South Africa’s best future-forward digital skills are comparable to those of top candidates from Brazil, Russia, India and China. This is according to the results of the BRICS Future Skills Challenge, an online multi-day competition hosted by China this month.
The country’s team of competitors comprised 240 young professionals and students aged between 16 and 35 who are skilled in robotic process automation, mobile app development, data science and digital factory skills amongst others.
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Joanne Brink, project manager at BRICS Future Skills Challenge, says, “South Africa won about 10% of medals awarded in the categories in which we competed. This is remarkable for a country with a total population of around 60 million.
“The South African team walked away with almost the same number of medals as India, which has a population of 1.4 billion. SA won 15 medals across the 12 challenge areas in which we competed, 10 medals of which were top three placements. We are excited for South Africa to host the BRICS Skills Challenge in 2023 and we got valuable learnings from participating.”
The South African team won bronze and silver awards in several categories including internet marketing, mobile app development, digital twin, life cycle management, internet of things, aircraft maintenance, artificial intelligence, data science and cyber security.
Online training camps were held for SA teams ahead of the competition during October. Each skills area had the support of at least one dedicated expert with deep working knowledge in their specific field of expertise.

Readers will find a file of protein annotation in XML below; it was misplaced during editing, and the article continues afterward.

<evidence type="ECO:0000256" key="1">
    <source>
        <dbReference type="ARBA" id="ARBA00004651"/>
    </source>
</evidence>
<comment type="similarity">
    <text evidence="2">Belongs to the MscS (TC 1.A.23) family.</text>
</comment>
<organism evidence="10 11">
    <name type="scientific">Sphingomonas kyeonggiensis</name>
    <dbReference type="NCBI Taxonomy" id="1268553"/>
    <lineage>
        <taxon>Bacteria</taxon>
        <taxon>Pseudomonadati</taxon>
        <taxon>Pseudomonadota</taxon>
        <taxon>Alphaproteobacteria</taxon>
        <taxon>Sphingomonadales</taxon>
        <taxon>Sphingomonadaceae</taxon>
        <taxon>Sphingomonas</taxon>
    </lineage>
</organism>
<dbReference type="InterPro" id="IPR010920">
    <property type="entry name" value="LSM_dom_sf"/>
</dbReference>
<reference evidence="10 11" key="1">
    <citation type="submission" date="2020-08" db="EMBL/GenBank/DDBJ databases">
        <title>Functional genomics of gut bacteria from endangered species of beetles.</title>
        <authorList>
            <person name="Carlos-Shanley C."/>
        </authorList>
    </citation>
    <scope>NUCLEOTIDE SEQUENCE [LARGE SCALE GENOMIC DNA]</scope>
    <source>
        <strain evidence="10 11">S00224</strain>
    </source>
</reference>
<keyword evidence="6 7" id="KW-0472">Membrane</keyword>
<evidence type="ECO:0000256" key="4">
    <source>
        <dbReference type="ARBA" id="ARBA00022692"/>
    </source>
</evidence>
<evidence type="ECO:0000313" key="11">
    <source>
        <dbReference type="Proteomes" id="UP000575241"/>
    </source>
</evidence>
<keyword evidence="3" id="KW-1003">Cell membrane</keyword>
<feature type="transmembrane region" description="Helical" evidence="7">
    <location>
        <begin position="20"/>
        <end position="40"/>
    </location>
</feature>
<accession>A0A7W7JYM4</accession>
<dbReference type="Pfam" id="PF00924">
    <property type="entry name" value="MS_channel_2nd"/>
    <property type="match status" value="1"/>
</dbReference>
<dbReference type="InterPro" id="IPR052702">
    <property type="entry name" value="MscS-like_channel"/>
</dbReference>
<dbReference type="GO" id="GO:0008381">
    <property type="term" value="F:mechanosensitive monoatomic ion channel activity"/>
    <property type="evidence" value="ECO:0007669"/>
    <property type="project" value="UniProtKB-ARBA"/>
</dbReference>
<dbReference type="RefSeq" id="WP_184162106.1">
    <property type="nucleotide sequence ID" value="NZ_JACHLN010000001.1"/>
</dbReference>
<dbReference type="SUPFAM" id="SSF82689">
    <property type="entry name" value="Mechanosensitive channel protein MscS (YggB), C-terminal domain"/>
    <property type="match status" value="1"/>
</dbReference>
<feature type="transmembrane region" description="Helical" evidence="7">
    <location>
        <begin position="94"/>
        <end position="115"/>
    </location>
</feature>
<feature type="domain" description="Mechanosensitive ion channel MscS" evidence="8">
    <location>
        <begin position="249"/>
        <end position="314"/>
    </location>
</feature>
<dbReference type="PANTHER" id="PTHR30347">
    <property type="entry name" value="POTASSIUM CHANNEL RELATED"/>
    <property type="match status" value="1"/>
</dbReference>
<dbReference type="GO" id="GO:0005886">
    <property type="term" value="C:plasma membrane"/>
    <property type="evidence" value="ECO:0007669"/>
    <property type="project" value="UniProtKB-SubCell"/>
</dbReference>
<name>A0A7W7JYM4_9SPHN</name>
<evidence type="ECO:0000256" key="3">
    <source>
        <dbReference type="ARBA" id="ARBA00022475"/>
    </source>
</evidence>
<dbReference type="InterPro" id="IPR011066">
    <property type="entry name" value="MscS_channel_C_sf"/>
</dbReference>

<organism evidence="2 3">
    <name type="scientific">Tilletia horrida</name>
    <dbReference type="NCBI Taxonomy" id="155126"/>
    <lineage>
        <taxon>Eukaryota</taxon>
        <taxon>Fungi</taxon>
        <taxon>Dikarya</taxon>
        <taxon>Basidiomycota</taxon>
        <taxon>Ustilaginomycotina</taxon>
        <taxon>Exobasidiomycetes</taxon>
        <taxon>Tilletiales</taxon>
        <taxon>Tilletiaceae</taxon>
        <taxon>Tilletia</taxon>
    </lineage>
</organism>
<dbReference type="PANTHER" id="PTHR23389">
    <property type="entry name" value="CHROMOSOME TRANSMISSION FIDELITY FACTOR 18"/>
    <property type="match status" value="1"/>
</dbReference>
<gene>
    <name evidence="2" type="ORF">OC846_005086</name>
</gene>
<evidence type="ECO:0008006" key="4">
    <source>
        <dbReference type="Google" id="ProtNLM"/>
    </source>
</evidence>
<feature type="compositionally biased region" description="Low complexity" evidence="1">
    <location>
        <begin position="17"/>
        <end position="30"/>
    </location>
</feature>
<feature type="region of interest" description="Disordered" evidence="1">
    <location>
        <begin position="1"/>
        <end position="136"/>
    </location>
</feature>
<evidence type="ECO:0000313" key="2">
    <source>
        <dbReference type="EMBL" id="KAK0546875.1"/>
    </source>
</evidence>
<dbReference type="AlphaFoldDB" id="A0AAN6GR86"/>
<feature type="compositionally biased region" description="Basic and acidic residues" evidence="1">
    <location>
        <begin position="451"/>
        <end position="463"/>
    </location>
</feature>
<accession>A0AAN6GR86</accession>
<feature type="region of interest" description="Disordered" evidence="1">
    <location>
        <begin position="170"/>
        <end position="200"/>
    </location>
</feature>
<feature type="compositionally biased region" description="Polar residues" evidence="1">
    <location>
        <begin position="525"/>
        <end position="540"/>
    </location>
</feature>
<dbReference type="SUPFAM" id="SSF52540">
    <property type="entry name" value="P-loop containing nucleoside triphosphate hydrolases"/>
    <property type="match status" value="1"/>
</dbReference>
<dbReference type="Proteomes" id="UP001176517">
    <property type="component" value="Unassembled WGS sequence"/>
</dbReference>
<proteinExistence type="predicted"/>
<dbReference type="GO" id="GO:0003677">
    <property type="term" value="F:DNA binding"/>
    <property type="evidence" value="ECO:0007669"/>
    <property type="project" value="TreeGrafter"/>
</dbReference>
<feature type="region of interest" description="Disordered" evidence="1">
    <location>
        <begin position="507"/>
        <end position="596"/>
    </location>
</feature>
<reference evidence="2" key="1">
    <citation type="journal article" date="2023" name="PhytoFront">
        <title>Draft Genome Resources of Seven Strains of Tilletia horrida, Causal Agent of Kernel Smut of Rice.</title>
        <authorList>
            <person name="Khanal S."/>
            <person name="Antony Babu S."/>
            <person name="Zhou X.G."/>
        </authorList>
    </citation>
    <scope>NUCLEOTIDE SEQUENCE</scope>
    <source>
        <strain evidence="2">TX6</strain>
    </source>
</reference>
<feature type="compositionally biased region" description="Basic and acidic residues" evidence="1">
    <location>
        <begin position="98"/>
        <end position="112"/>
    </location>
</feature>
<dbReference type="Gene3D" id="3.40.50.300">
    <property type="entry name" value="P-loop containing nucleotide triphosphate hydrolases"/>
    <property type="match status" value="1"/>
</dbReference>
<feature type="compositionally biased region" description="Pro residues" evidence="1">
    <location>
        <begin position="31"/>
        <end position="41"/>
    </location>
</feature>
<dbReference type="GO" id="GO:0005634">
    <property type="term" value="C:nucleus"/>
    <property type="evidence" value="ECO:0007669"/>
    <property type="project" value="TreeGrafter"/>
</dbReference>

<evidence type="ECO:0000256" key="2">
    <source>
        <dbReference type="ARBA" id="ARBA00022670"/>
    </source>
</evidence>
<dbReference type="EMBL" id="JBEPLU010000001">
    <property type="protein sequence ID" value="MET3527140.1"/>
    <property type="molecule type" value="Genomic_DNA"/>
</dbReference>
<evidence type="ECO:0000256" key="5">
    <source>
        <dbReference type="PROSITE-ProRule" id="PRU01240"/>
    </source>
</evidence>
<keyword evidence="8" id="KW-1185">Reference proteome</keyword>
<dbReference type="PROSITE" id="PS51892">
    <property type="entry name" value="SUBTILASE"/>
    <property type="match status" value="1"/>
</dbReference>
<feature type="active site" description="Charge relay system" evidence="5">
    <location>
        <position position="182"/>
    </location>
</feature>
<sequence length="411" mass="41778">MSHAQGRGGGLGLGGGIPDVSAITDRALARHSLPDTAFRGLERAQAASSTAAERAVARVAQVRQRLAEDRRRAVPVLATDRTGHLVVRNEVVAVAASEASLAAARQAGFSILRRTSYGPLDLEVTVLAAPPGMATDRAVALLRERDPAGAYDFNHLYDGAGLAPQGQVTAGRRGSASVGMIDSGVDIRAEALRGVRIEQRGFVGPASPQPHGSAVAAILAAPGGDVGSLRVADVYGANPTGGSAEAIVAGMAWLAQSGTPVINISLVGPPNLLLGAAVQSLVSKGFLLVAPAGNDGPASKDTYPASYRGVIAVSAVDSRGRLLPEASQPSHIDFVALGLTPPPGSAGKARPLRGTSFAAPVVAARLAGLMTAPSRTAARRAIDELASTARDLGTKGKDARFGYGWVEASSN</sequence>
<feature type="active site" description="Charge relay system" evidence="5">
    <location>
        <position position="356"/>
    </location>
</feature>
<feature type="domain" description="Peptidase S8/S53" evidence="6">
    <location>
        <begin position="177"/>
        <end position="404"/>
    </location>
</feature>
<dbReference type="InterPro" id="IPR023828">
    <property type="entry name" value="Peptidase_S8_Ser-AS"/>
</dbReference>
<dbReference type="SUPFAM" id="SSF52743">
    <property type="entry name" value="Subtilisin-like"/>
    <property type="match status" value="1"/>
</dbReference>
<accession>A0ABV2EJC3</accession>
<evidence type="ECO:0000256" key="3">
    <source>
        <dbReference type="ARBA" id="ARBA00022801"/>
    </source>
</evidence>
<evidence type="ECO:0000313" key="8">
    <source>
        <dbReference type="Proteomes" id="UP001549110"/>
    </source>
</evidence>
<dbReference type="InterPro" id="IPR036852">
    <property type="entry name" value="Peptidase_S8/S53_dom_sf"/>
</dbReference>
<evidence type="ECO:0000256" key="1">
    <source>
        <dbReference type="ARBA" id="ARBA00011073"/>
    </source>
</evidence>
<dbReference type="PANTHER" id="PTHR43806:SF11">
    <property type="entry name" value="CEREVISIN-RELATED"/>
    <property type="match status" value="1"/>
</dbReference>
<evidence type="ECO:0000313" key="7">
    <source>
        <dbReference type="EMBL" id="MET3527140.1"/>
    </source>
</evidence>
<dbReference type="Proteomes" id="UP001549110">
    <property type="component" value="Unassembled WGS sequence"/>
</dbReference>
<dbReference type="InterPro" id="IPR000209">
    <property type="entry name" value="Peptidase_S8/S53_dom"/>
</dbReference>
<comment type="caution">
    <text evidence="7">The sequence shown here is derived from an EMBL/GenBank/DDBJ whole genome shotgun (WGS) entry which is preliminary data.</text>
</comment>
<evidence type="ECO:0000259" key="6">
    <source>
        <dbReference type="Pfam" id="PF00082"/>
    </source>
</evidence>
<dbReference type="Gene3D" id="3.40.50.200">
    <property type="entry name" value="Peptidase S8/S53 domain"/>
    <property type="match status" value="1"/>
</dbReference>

This year’s challenge was supported by the Food and Beverage Manufacturing SETA. Those selected to participate as individuals or teams from BRICS countries solved real-world problems and devised solutions using their specific skills. .
“Competing on international platforms like this prepares our youth for future jobs and helps us to identify where there is a deficit. We can focus our efforts to ensure that we build skills for the future that are needed in the changing world of work,” says Brink.
Professor Theo van Niekerk, a researcher and Mechatronics Engineering lecturer at Nelson Mandela University, served as an expert in the digital twin challenge.
“Mechatronics is about system integration to optimise and speed up production with little or no downtime. Digital twin also requires multi-skilled people able to straddle software for simulations, as well as mechanical, electrical and physical components.
“Worldwide, these skills still require a lot more development, but our youth are able to seamlessly move across disciplines. This ability combined with digital twin experience is in massive demand globally and I see this among our graduates,” he says.
South Africa’s digital marketing team placed second in that challenge, despite not being as familiar with many of the apps used in China. Says participant Gape Mojanaga, “There was hectic time pressure to deliver on the brief. My partner and I weren’t able to complete the first module in the time allocated and I think we could have given the winners a run for their money if we had.”
Gape is a social entrepreneur who plans to share the skills he gained in digital marketing with unemployed young people in rural areas.
“It would be a game changer to teach real skills to naturally curious young people who are not in education, training or employed, and then provide pathways for them to expand their learning through competitions like the BRICS Future Skills Challenge.”
Data Science silver winner Adebowale Tosin says that the challenge provided valuable exposure to other data scientists. “Competing against BRICS colleagues has provided a useful benchmark and boosted my abilities in business analysis. It has also helped to interpret findings using appropriate visuals,” he says.
South Africa will host the BRICS Future Skills Challenge in 2023.